A worker shows up at my house to fix the cable TV and while he’s working my pre-school aged son takes it on himself to bring the worker a bottle of water from our pantry. The cable guy thanked him and smiled, it was a nice thing to do.
Being a curious behavioral psychologist, when the worker left our house I asked my son why he brought the guy water. Pushing him a little bit, I said, “Isn’t he paid to do this work? Shouldn’t he bring his own water?” My son said, “He’s doing a lot of work for us and he might get thirsty for some water.”
That exchange got me thinking a bit about the inverse actions that we sometimes see in business.
The argument goes something like this: An employee is not meeting expectations on the job. We suggest that perhaps the business hasn’t created the right conditions for success. A manager stands up and says, “All of this hand holding is getting to be too much for me. When does it end? Do you have to reward every person for every little thing they do? Their paycheck ought to be enough!”
Let’s stop, take a deep breath, and think this one through a little more carefully. What if you used the same logic for:
- your children? …They ought to go to bed on time because I said so…
- your spouse? …She ought to do the laundry because it’s always been that way…
- your friends? …They ought to accept me because that’s what friends are for…
- your boss? …She ought to want me to work on those valued projects because I’ve been here so long…
What these scenarios do not take into account is your role in creating an environment in which the other person (or persons) would ever want to do what you’re asking them to do. We’ve all seen people in businesses treat their vendors, employees, customers, and even families, carelessly. Behavioral science would predict these kinds of patterns in some situations, especially when we become too busy. However, it seems to defy logic: These are the very people we rely on to deliver our key results at work and in our personal life and yet we sometimes don’t treat them with the care and attention they deserve. We sometimes rely on people to simply do what they ought to do, without thinking about what it feels like to be them.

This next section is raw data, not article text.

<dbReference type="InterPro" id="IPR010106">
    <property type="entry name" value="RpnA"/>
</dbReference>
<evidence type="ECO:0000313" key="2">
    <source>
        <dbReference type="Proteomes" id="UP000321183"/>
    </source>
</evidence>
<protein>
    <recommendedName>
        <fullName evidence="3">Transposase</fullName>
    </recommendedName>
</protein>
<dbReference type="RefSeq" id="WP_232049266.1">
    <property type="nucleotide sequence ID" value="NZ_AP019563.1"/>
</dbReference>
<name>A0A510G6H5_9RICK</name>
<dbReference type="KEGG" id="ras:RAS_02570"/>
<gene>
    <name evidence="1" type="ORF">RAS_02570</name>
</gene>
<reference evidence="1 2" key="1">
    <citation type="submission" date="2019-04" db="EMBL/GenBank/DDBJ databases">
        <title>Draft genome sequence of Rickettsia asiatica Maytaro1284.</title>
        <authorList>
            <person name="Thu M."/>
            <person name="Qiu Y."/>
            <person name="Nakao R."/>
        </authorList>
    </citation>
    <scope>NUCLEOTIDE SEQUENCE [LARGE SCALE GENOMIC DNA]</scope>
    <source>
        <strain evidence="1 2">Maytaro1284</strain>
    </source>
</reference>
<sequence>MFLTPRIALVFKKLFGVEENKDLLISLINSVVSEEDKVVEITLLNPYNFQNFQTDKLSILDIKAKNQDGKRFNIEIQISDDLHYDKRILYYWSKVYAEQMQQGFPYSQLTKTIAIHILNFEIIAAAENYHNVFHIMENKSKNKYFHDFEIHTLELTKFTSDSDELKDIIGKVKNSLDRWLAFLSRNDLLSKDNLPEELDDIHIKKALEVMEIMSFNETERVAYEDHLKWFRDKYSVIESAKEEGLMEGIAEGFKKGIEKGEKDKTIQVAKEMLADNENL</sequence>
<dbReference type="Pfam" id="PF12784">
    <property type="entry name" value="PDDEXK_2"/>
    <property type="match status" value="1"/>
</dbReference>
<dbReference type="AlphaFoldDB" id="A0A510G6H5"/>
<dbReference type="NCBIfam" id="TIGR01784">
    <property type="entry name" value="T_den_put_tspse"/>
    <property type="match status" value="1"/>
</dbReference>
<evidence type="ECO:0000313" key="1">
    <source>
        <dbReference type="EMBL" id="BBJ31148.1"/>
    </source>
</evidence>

In most cases, a little bit of forethought on your part is all that is needed to make others feel good about what you hope they’ll do for you or the business. This is perhaps why being too busy is a principle cause in the lack of prudence I am describing – when we’re too busy, we often go on ‘autopilot’ and stop thinking about things carefully.
A paycheck, contract, agreement, formal power or job role is usually not enough to bring out the best in people – these are just some threatening ways to keep people in line. We all know that threats tend to bring out compliance more so than excellence. Your job as a leader, spouse, parent, etc. is to try to arrange things so that the people who interact with you are happy to be doing so.
Perhaps you can take a few minutes to think about some of your key relationships and consider how well you’ve set yourself and your partners up for success and happiness?
When is the last time you “brought someone a bottle of water”?